The vegetarian eating pattern is also based on plant foods and meat substitutes with little or no animal products. Rich in vitamins, minerals and fiber, this diet is also lower in saturated fat and cholesterol, according to the ADA. Within the vegetarian patterns are vegan, which calls for the avoidance of all meat, poultry, fish and seafood, eggs, and dairy products; lacto-vegetarian, which calls for no meat, poultry, eggs, fish or seafood; lacto-ovo vegetarian, which is similar to the lacto-vegetarian pattern but includes dairy products and eggs; low-carbohydrate, which focuses on non-starchy vegetables such as broccoli, green beans, kale, salad greens and protein foods like meat, poultry, fish, shellfish, eggs, cheese, nuts and seeds, fats (oils, butter, olives and avocado); and low-fat eating, which includes vegetables, fruits, starches, lean protein (such as chicken and turkey without the skin, fish and low-fat dairy products). According to the ADA, this eating pattern has been shown to improve heart health when overall calorie intake is reduced and weight loss occurs.


According to clinicians who specialize in the treatment of diabetes at the Mayo Clinic, a number of dietary do’s and don’ts can be implemented into a patient’s diet to help them manage the disease process. For starters, patients should be encouraged to eat three mails daily at regular, consistent times in an effort to assist the body in effectively using the insulin it produces or receives through medication.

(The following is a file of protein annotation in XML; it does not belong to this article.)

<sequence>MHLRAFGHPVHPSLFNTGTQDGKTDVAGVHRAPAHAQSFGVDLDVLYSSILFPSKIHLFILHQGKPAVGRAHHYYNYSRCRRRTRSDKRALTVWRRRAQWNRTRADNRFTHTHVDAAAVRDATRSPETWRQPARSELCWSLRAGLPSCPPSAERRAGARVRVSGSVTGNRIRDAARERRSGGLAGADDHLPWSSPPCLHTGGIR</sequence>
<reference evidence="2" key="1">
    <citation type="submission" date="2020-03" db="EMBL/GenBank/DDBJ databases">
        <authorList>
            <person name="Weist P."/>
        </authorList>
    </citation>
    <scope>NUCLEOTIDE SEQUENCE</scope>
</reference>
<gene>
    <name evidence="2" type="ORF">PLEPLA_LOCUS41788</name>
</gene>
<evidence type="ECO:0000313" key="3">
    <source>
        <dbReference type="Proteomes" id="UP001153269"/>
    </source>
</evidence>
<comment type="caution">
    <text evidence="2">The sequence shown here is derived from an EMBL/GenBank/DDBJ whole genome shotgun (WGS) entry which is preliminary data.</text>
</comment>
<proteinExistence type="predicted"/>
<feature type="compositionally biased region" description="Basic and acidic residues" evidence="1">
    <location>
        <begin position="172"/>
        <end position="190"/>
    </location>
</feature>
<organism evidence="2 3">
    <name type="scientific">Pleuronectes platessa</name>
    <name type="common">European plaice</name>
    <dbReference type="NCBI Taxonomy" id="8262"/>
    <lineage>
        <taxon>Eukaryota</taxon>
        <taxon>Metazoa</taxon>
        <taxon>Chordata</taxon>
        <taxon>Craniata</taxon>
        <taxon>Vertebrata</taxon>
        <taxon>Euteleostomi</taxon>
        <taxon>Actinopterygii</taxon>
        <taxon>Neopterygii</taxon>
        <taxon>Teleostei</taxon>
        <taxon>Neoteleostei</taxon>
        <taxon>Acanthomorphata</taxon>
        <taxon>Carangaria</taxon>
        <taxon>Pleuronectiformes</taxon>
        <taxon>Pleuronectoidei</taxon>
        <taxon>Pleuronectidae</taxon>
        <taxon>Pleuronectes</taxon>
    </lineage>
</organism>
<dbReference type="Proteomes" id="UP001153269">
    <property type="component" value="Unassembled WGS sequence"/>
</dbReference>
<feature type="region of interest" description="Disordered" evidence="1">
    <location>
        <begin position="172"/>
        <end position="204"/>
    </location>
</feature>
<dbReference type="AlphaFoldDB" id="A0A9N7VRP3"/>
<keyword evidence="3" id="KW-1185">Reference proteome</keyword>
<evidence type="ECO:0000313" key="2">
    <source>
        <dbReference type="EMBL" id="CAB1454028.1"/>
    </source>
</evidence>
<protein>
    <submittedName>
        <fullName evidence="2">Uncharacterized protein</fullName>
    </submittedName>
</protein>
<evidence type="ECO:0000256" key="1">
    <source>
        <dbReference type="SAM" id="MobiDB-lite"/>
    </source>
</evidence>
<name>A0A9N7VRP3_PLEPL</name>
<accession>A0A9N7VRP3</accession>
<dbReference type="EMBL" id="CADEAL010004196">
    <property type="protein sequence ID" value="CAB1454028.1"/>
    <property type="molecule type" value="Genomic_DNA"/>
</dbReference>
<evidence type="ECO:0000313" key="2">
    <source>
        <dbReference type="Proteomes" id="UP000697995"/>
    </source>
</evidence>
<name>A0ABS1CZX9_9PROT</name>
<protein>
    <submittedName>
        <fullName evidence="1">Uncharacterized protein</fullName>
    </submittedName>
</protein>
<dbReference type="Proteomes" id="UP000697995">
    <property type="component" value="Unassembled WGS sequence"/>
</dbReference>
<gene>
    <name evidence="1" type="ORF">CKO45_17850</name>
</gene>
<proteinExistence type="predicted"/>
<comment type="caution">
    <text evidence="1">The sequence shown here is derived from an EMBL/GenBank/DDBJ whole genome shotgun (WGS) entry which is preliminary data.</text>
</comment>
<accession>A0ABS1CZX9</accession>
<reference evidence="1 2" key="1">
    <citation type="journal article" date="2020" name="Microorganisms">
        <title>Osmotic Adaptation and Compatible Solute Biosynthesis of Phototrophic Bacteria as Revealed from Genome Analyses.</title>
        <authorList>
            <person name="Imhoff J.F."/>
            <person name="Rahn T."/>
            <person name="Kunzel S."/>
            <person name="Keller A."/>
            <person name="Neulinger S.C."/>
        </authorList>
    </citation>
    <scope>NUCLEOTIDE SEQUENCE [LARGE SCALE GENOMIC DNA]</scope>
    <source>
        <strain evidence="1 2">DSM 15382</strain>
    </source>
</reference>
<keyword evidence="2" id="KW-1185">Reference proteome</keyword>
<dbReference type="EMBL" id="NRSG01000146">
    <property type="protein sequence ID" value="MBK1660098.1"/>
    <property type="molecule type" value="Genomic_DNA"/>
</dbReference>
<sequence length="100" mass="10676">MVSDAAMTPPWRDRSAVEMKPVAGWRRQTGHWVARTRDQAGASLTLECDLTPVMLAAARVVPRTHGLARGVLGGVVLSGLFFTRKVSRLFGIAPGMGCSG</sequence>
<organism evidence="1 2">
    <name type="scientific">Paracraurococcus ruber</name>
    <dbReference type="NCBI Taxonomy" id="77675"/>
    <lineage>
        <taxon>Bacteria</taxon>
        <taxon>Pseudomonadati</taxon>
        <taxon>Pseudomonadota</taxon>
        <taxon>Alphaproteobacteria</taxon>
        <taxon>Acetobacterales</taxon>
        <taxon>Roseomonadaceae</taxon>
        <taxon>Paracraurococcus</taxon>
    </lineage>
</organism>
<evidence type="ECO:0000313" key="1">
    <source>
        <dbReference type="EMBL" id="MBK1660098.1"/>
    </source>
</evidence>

Recommended foods include “healthy” carbohydrates, foods that are high in fiber, “good” fats and certain types of fish considered to be “heart healthy,” such as cod, tuna, halibut, salmon, mackerel, sardines and bluefish. Cod, tuna and halibut are said to have less total fat, saturated fat and cholesterol than the likes of meat and poultry. Additionally, tuna, as well as salmon, mackerel, sardines and bluefish are high in omega-3 fatty acids, which promote heart health by lowering triglycerides. Fish can serve as a substitute for high-fat meats and it’s recommended that patients be advised to eat those of the heart-healthy variety at least twice per week. However, patients should avoid fried fish and fish types that contain high levels of mercury, including tilefish, swordfish and king mackerel. Other foods to avoid include high-fat dairy products and animal proteins, such as beef, hot dogs, sausage and bacon.

Processed snacks, baked goods, shortening and stick margarines contained trans fats, or trans-fatty acids, which raise LDL (i.e. “bad”) cholesterol and lowers HDL (i.e. “good”) cholesterol. Common sources of cholesterol include high-fat dairy products and high-fat animal proteins, egg yolks, liver and other organ meats. Mayo clinic recommendations suggest having patients aim for no more than 200 mg of cholesterol daily, as well as less than 2,300 mg of sodium per day. (This number shrinks to less than 1,500 mg daily for those living with hypertension.)

The healthiest of carbohydrates include fruits, vegetables, whole grains, legumes and low-fat dairy. Good sources of dietary fiber include vegetables, fruits, nuts, legumes, whole-wheat flour and wheat bran. “Good” fats are monounsaturated and polyunsaturated fats that can help lower cholesterol levels and are found in such foods as avocados, almonds, pecans, walnuts, olives, canola oil, olive oil and peanut oils. All of these items are high in calories, however, so they should only be consumed conservatively.


  1. New CDC report: More Than 100 million Americans Have Diabetes or Prediabetes. Accessed online:
  2. 10 Surprising Things That Can Spike Your Blood Sugar. Accessed online:
  3. Living with Diabetes: What’s There to Eat? Accessed online:
  4. Eating Patterns and Meal Planning. Accessed online: